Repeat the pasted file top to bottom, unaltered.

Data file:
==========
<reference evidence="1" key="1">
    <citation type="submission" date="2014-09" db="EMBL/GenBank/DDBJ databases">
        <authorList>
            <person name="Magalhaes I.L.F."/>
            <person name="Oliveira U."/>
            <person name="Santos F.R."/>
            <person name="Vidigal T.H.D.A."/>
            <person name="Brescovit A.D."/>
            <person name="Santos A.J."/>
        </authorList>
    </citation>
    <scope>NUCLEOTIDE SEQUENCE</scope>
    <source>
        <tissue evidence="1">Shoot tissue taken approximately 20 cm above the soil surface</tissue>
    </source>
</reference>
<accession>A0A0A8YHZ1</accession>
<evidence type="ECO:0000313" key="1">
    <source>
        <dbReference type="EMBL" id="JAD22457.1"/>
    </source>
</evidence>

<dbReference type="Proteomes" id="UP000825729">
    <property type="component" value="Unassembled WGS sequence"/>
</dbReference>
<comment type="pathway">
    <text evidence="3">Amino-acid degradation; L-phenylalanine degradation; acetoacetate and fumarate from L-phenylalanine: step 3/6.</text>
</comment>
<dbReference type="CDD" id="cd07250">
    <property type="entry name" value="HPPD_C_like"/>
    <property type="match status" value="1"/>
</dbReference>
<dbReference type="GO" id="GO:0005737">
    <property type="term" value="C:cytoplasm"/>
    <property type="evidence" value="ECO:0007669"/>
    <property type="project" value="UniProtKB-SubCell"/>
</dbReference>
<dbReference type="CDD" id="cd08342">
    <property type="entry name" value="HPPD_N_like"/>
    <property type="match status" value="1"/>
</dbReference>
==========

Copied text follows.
<reference evidence="1" key="1">
    <citation type="submission" date="2014-09" db="EMBL/GenBank/DDBJ databases">
        <authorList>
            <person name="Magalhaes I.L.F."/>
            <person name="Oliveira U."/>
            <person name="Santos F.R."/>
            <person name="Vidigal T.H.D.A."/>
            <person name="Brescovit A.D."/>
            <person name="Santos A.J."/>
        </authorList>
    </citation>
    <scope>NUCLEOTIDE SEQUENCE</scope>
    <source>
        <tissue evidence="1">Shoot tissue taken approximately 20 cm above the soil surface</tissue>
    </source>
</reference>
<accession>A0A0A8YHZ1</accession>
<evidence type="ECO:0000313" key="1">
    <source>
        <dbReference type="EMBL" id="JAD22457.1"/>
    </source>
</evidence>

<dbReference type="Proteomes" id="UP000825729">
    <property type="component" value="Unassembled WGS sequence"/>
</dbReference>
<comment type="pathway">
    <text evidence="3">Amino-acid degradation; L-phenylalanine degradation; acetoacetate and fumarate from L-phenylalanine: step 3/6.</text>
</comment>
<dbReference type="CDD" id="cd07250">
    <property type="entry name" value="HPPD_C_like"/>
    <property type="match status" value="1"/>
</dbReference>
<dbReference type="GO" id="GO:0005737">
    <property type="term" value="C:cytoplasm"/>
    <property type="evidence" value="ECO:0007669"/>
    <property type="project" value="UniProtKB-SubCell"/>
</dbReference>
<dbReference type="CDD" id="cd08342">
    <property type="entry name" value="HPPD_N_like"/>
    <property type="match status" value="1"/>
</dbReference>